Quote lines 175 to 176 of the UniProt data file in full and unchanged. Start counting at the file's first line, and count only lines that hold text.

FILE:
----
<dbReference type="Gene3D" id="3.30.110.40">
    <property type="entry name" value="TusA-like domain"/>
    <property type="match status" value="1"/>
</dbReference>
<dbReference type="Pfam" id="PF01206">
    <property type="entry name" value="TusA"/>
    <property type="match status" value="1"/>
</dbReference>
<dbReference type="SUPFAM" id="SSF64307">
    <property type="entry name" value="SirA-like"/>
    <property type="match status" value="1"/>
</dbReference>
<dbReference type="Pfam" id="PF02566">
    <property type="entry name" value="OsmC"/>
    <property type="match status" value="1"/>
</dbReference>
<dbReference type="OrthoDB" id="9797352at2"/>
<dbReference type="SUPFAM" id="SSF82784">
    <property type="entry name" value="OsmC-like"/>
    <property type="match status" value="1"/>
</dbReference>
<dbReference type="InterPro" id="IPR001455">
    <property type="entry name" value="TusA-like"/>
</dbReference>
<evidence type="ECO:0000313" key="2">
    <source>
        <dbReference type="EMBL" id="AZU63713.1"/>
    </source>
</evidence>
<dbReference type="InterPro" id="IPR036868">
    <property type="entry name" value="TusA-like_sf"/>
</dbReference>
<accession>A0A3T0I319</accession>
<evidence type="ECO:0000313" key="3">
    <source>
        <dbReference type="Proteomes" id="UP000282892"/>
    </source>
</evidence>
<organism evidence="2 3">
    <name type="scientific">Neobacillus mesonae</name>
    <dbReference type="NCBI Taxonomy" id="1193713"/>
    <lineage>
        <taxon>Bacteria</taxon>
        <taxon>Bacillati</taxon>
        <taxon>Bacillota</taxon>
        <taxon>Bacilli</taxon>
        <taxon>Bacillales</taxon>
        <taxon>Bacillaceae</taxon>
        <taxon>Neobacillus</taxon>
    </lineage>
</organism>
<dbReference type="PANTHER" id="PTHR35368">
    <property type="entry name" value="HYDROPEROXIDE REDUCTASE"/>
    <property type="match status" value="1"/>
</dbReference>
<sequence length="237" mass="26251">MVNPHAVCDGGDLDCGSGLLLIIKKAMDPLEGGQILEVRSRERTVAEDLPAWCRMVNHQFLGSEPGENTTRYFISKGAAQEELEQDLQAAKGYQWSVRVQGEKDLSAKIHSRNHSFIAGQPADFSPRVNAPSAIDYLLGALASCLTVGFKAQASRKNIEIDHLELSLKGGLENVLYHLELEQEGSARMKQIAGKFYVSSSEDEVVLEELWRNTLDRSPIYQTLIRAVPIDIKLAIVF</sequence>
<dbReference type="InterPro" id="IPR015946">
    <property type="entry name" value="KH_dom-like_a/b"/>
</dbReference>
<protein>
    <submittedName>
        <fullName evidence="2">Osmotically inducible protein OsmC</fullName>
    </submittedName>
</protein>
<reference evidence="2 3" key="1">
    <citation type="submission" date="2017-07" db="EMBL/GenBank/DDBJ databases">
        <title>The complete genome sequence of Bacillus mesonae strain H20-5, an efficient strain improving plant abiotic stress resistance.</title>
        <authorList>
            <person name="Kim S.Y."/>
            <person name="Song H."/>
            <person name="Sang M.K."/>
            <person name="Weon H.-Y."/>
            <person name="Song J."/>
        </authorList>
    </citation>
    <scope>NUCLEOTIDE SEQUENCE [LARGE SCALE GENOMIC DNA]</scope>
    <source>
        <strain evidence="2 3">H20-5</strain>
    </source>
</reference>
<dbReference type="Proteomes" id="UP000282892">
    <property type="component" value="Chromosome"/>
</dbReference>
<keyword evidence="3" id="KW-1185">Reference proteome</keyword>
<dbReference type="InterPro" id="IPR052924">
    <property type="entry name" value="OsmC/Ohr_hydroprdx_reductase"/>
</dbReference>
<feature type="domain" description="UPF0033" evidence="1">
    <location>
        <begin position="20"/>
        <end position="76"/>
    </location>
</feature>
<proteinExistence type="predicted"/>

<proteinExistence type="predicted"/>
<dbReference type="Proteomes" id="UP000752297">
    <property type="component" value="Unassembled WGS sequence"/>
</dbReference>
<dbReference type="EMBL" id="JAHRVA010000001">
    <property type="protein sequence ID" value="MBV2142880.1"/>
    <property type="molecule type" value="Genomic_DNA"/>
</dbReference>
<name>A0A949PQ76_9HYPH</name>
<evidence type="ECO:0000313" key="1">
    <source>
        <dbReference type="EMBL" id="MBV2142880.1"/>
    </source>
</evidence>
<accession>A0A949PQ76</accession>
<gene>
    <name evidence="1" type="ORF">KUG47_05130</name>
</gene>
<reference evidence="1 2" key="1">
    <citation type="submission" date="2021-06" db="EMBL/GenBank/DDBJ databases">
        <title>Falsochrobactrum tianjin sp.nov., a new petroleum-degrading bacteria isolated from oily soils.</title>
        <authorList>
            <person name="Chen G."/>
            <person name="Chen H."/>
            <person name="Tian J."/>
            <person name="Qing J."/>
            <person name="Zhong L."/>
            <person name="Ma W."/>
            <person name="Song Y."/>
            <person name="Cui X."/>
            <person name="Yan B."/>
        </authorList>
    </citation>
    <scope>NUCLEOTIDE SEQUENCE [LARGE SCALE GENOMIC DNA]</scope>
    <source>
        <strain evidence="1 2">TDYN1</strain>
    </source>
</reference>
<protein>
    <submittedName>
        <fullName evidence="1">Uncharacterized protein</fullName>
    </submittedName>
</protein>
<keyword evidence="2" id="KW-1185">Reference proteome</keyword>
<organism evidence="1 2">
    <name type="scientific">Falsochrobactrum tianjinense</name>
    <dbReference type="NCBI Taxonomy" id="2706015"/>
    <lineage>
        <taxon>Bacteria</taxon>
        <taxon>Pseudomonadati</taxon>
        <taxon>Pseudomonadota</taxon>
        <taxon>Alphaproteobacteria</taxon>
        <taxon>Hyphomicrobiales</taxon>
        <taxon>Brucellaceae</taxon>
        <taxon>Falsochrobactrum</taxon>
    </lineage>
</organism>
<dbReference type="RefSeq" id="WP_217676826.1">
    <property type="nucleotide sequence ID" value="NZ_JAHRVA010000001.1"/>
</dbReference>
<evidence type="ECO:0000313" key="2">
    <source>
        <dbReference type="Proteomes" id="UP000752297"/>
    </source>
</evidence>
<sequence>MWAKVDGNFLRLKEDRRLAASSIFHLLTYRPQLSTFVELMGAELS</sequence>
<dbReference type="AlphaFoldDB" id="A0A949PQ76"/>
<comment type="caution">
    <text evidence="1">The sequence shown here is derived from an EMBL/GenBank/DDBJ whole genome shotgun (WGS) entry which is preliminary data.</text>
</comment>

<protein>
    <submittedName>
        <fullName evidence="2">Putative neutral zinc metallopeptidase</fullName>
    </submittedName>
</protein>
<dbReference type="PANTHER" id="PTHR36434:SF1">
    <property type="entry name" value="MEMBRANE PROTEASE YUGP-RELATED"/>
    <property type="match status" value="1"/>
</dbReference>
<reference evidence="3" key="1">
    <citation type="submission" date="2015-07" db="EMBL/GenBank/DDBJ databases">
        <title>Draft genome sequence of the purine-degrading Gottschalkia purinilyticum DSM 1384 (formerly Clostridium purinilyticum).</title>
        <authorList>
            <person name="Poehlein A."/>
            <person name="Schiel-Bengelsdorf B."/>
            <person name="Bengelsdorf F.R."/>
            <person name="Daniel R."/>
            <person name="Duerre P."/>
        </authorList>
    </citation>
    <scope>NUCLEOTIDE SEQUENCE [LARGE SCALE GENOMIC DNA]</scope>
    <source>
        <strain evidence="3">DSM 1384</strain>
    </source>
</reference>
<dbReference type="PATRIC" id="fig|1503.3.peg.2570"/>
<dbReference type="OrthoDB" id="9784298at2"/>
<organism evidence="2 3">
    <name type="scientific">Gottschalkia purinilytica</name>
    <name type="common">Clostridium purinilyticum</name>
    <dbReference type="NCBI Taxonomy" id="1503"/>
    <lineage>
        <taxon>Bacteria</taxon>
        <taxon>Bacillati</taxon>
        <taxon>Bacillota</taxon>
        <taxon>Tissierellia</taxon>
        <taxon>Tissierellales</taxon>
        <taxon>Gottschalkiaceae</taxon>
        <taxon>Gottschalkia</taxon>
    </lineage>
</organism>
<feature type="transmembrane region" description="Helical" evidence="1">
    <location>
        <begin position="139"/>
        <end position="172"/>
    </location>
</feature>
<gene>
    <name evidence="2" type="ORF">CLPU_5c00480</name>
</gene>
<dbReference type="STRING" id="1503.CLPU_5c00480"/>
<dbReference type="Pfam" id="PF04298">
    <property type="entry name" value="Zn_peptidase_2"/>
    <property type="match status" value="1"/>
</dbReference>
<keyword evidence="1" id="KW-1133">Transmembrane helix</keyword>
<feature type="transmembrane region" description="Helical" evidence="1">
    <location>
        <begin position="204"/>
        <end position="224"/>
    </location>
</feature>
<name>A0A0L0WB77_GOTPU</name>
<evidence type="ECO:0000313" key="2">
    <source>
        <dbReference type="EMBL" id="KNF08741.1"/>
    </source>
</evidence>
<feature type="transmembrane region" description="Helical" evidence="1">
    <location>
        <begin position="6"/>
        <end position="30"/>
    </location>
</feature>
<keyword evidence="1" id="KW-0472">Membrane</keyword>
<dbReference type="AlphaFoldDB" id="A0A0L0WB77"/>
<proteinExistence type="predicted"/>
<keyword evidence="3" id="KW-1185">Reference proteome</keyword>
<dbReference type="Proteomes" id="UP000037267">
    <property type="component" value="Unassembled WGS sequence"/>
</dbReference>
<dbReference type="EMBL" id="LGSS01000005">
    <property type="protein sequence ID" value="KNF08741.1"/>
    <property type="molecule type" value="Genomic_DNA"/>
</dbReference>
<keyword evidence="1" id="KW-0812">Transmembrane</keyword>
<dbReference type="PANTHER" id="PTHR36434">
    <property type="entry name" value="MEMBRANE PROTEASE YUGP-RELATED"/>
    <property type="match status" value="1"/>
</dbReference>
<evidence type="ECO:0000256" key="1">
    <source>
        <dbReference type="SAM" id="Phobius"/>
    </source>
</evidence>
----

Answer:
    <citation type="submission" date="2015-07" db="EMBL/GenBank/DDBJ databases">
        <title>Draft genome sequence of the purine-degrading Gottschalkia purinilyticum DSM 1384 (formerly Clostridium purinilyticum).</title>